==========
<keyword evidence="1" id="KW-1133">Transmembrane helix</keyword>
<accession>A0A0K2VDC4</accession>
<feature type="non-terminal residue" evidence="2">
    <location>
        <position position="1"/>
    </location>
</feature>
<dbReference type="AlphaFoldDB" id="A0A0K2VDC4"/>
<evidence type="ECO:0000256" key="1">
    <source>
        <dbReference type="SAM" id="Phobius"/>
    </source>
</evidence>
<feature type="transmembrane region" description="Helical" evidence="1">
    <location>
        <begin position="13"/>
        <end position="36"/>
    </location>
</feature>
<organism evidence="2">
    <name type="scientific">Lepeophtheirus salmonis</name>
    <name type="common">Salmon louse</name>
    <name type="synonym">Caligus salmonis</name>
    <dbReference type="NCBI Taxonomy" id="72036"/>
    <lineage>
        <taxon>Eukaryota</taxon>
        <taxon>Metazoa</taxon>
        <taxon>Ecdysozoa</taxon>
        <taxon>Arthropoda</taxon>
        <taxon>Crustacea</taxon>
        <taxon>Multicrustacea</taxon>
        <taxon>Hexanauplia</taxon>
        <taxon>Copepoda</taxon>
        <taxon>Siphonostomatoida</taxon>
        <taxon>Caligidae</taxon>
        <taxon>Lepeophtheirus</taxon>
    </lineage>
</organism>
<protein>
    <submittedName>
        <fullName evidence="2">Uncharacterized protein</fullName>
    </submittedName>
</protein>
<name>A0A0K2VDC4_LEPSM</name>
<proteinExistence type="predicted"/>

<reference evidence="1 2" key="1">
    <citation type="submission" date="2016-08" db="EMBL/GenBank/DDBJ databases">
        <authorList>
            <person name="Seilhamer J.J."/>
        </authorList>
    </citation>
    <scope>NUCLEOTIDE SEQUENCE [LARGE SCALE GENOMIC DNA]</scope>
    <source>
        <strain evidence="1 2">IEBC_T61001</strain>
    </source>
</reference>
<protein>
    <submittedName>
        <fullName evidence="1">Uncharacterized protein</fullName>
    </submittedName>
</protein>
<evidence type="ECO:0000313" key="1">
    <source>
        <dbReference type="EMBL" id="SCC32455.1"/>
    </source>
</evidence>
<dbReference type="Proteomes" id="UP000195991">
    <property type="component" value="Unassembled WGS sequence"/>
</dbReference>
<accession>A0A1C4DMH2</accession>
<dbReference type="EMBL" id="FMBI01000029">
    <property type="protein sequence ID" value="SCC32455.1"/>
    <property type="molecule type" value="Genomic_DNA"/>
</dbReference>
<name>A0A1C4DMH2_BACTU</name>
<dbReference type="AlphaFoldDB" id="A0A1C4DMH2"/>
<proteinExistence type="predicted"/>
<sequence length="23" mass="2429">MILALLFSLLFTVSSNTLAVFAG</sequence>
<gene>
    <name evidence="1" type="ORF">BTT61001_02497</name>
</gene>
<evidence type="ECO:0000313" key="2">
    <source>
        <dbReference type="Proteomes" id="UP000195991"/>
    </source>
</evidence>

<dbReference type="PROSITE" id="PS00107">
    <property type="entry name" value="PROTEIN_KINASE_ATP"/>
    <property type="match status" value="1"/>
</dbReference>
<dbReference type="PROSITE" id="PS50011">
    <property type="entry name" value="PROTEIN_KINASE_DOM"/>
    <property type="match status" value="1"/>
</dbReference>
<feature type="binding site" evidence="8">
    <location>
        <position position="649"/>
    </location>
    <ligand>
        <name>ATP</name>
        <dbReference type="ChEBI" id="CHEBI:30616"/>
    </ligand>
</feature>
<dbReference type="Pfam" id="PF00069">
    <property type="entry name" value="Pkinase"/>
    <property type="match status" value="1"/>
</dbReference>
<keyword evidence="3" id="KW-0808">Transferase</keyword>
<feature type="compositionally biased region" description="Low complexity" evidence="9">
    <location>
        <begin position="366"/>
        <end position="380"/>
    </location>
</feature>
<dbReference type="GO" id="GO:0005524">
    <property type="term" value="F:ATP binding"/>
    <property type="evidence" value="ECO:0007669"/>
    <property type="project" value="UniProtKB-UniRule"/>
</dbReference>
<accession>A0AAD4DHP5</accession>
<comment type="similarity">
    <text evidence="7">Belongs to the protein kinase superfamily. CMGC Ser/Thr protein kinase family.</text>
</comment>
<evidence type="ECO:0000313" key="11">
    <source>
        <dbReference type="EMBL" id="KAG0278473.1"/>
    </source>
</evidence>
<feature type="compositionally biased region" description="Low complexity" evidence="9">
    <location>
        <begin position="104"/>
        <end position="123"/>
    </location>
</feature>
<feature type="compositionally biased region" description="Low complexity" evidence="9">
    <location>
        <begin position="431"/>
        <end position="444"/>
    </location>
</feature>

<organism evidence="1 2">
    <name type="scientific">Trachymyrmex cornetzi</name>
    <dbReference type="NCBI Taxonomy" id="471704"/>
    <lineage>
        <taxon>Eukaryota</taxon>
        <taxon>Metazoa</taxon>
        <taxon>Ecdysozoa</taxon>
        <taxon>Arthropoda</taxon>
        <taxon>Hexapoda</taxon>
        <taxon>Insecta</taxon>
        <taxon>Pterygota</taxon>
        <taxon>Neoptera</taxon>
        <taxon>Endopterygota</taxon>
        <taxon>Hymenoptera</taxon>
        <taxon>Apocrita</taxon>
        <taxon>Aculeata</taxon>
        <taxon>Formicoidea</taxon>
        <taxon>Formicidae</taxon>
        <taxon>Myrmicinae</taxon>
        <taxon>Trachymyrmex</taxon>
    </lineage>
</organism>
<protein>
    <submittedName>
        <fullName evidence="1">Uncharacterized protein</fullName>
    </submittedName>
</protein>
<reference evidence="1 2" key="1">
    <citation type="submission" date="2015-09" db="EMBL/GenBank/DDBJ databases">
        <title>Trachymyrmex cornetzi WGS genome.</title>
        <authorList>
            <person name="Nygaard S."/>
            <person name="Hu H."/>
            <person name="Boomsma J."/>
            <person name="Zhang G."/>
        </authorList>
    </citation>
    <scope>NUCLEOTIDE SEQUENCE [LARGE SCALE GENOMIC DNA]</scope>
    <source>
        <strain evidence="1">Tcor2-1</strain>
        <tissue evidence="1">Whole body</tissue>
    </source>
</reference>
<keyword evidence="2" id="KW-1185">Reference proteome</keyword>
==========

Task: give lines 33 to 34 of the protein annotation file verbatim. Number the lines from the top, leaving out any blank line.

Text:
        <taxon>Copepoda</taxon>
        <taxon>Siphonostomatoida</taxon>